Hummingbirds are magical creatures, once revered in the Aztec pantheon, and a backyard delight for modern-day, ordinary humans. These charming acrobatic birds enchant us, and in reciprocation, we entice hummingbirds, either with a feeder, flower rich gardens, or red apparel—or all three—to visit us. But the truth is, we have always needed hummingbirds because as pollinators they provide critical ecosystem services as they flit from one flower to another in quick succession over large distances, consuming nectar and thousands of minute insects. Unfortunately, now hummingbirds need our help because habitat loss, fragmentation of breeding and wintering grounds, and climate change can have negative impacts on hummingbird health and nutrition. In addition, hummingbirds are susceptible to health-impacting situations, such as heavy metal and pesticide exposure, injury and death due to window strikes and predation. Until now, minimal research has been done evaluating hummingbird diseases and determining which risk factors impact their reproduction, nutrition, and health. The UC Davis Hummingbird Health and Conservation Program is focused on establishing normal health parameters, identifying disease risks, and helping to maintain healthy hummingbird populations.
Who we are
The UC Davis Hummingbird Health and Conservation Program (HHCP) was established by a diverse group of expert researchers, networks, and organizations dedicated to studying and protecting hummingbirds worldwide. Our partners include the UC Davis Wildlife Museum, the Lindsay Wildlife Museum Veterinary Hospital, and members of the Hummingbird Monitoring Network.
The health and population dynamics of key hummingbird species are our highest priority. HHCP researchers, expressly trained in handling and banding hummingbirds, conduct randomized banding sessions, analyze blood samples, collect data on hummingbird sightings, and map territories.Our researchers also measure populations, track factors that affect hummingbird health, and monitor migration patterns, all of which contribute to establishing official standards and guidelines to measure hummingbird health in California.
The Problem We are Solving
The natural lifecycle of hummingbirds has been disrupted by large-scale global development and, as a result, 47 species are endangered or susceptible to species-wide population decline. The migratory nature of hummingbirds, in addition to anthropogenic factors, exposes them to a variety of disease-potentiating agents and hazardous situations, such as:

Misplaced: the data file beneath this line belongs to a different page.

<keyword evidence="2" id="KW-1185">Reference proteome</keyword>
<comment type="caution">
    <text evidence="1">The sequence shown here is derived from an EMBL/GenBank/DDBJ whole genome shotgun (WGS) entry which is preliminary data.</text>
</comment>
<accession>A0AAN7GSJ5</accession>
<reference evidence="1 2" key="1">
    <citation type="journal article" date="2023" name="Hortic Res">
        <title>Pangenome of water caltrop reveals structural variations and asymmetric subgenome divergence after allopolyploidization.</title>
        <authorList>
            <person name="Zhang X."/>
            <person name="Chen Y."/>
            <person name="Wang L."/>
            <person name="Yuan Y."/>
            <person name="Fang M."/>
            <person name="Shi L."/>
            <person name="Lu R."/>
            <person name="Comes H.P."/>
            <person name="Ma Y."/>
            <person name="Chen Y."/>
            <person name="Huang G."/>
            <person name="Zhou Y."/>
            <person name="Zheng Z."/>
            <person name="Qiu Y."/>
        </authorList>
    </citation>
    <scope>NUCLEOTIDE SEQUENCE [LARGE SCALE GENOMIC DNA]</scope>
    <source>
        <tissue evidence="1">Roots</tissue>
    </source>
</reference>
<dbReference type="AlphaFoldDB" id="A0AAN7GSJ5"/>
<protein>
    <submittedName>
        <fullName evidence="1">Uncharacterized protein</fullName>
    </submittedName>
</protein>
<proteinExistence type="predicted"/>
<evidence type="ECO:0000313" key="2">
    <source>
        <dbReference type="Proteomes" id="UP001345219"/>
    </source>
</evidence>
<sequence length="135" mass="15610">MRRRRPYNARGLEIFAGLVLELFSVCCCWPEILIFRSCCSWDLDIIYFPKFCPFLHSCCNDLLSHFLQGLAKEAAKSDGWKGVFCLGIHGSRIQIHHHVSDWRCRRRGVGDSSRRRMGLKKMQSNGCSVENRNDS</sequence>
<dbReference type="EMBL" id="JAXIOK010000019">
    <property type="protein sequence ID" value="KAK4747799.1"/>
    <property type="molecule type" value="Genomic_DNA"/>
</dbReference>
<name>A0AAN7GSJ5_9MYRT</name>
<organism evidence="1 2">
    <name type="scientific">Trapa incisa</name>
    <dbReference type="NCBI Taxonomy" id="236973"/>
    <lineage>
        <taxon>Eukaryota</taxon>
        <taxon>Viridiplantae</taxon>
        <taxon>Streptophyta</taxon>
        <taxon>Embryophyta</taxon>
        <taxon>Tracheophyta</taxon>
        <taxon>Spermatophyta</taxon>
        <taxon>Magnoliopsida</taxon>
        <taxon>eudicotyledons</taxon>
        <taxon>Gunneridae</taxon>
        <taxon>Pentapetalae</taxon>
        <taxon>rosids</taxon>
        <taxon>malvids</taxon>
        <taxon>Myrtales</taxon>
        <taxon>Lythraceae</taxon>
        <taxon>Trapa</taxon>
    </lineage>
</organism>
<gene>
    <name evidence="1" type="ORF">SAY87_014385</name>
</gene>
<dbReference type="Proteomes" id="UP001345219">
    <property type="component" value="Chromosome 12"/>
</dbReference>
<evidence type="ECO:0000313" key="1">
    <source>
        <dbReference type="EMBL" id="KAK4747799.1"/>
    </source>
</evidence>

- Habitat loss
- Fragmentation of breeding and wintering habitats
- Exposure to dense aggregates of birds and disease agents on feeders
- Human-caused changes in insect and plant diversity and abundance
- Exposure to pesticides
- Mortality due to window strikes and nest predation
- Changes in predatory corvid abundance
HHCP researchers established the Hummingbird Health and Conservation Program to examine these concerns..
Why Should You Care?
Hummingbirds serve as ecosystem sentinels as they travel rapidly from flower to flower, providing vital environmental functions, such as insectivory and pollination; however, scant information is available on the disease incidence, prevalence, and population health of the hummingbirds that breed and migrate through California (specifically Anna’s, Allen’s, Black-chinned, Calliope, Costa’s, Rufous, and Broad tailed hummingbirds) because they have not been widely studied.
The focus of HHCP research is to provide key scientific information to fill in these gaps.
Our Strategy and Vision
The HHCP uses education, research and outreach to sustain healthy hummingbird populations and inspire people to invest in ecosystem health.
We focus on protecting hummingbirds and their habitat by combining scientific research with outreach and education awareness. Core components include hummingbird health and population monitoring research (hummingbird banding, hummingbird tracking, pesticide and heavy metal exposure studies,) and environmental education for universities and local public schools.
With your support, the UC Davis Hummingbird Health and Conservation Program will build a solid infrastructure from which outside funding can be developed. In addition to helping the birds, your funding will be substantially leveraged with participation of volunteer citizen scientists, and University of California, Davis, undergraduate and graduate students/interns within a variety of disciplines, such as engineering, design, veterinary medicine, wildlife, fish and conservation biology, as well as the professional writing minor.
Future studies that the program will embark upon include:
- Hummingbirds’ exposure to heavy metals and pesticides.
- Assessment of immunological function of hummingbirds.
- Pathological findings of California hummingbirds.
- Identification and prevalence of tail mites in Anna's hummingbirds
We are always looking for photographs of these unique creatures; all photographs sent our way will be credited appropriately and are much appreciated.
If you are interested in learning more feel free to contact us.